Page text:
Spine surgeons from University of Maryland Orthopaedics have a new helper in the surgical suite. The latest robotic technology is the new standard for complex spine surgery, enabling surgeons to place pedicle screws used to attach spinal segments to a rod with better-than-ever accuracy, lessening complications and the potential need for a repeat surgery.

"There's never been a sector in any industry where a robot has not enhanced it," says Steven Ludwig, MD, professor of orthopaedics and division head of orthopaedic spine surgery at the University of Maryland School of Medicine. The robot doesn't necessarily make really excellent surgeons even better, but it allows them to do things more efficiently and to avoid potentially preventable complications that can occur even in the best of hands.

University of Maryland Medical Center (UMMC) is the only hospital in Maryland to perform complex thoracolumbar and pelvic reconstruction with a robot. The innovative technology is utilized for uber-complex cases, such as spinal deformities, significant spine arthritis, spinal trauma, and spinal tumors, in adult and pediatric patients.

The robot can be used for open, as well as minimally invasive procedures. Patient benefits include a speedier recovery, shorter hospital stay, less post-surgical pain, lower infection risk, and reduced risk of injury to tissue and muscle. Additional advantages are minimized radiation exposure for everyone in the operating room, and enhanced visibility for surgeons.

Before robotic surgery, physicians could only estimate the width and length of the screws needed. Now, a preoperative CT scan of the patient's spine is completed and the results are fed into the robot's computer. The software then helps surgeons determine the precise screw size and trajectory. The software also assists with determining the correction needed to improve spine alignment. As a means of predefining the operative plan, a 3-D model of the patient's spine is built. While on the operating table, a mounting platform for the robot is attached to the patient's spine, and two fluoroscopic scans are performed. Through a process called registration, the robot matches the vertebrae on the X-rays to those on the CT scan and signals where to place the screws.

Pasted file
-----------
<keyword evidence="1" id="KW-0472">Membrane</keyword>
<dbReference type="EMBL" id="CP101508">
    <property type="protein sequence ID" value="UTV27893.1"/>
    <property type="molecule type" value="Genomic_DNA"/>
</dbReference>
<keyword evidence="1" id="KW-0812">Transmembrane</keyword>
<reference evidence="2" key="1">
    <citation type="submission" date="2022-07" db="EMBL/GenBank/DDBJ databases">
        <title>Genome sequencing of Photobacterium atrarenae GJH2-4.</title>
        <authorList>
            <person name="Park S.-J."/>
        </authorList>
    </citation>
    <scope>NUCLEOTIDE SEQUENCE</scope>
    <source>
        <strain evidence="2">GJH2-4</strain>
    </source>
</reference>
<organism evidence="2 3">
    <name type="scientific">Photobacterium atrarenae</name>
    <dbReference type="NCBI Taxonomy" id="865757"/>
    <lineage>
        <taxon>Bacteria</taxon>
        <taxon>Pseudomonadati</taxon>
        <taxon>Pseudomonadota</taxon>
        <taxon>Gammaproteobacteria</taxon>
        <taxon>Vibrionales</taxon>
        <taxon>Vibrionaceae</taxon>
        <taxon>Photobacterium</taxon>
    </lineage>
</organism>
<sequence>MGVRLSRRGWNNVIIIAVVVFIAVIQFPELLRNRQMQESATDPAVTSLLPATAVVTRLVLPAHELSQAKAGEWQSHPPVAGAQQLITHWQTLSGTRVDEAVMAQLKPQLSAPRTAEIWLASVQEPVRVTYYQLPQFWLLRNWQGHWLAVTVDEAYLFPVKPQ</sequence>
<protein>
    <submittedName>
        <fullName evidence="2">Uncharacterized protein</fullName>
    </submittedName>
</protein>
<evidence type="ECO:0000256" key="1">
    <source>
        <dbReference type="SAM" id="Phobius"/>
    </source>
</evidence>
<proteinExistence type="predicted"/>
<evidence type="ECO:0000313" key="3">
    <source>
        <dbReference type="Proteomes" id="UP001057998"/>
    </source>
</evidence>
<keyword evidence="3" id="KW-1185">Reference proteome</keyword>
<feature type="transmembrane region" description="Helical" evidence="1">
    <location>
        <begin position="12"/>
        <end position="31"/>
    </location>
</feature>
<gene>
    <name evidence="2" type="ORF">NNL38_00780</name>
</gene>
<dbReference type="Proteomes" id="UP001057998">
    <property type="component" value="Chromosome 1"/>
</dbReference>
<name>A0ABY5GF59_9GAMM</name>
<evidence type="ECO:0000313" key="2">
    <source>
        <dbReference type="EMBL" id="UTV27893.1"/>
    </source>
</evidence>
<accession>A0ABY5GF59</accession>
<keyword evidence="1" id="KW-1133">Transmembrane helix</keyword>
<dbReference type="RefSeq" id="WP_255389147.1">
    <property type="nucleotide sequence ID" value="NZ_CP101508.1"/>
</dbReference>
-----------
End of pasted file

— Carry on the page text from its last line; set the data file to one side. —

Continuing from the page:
"There are a lot of danger zones near where we operate," says Dr. Ludwig. In particular, surgeons must vigilant to avoid harming the spinal cord, nerve root and blood vessels. Being off by just a few millimeters could potentially create a devastating problem. "Place a screw too medially or too close to the nerve root or spinal cord, and the patient might end up in worse pain or paralyzed. Place it too laterally, and it might break loose from the vertebra." Studies estimate the accuracy of robot-assisted surgery at more than 99 percent, better than standard techniques.

UM orthopaedic surgeons are board certified, fellowship-trained and Shock Trauma credentialed. As part of an academic medical center, they are heavily involved in research and teaching in addition to clinical care.

Robotic spine surgeries are performed at UMMC, however consults and post-op visits are scheduled at convenient practice locations around Maryland. Call 410-448-6400 to refer a patient, or visit umortho.org to learn more.

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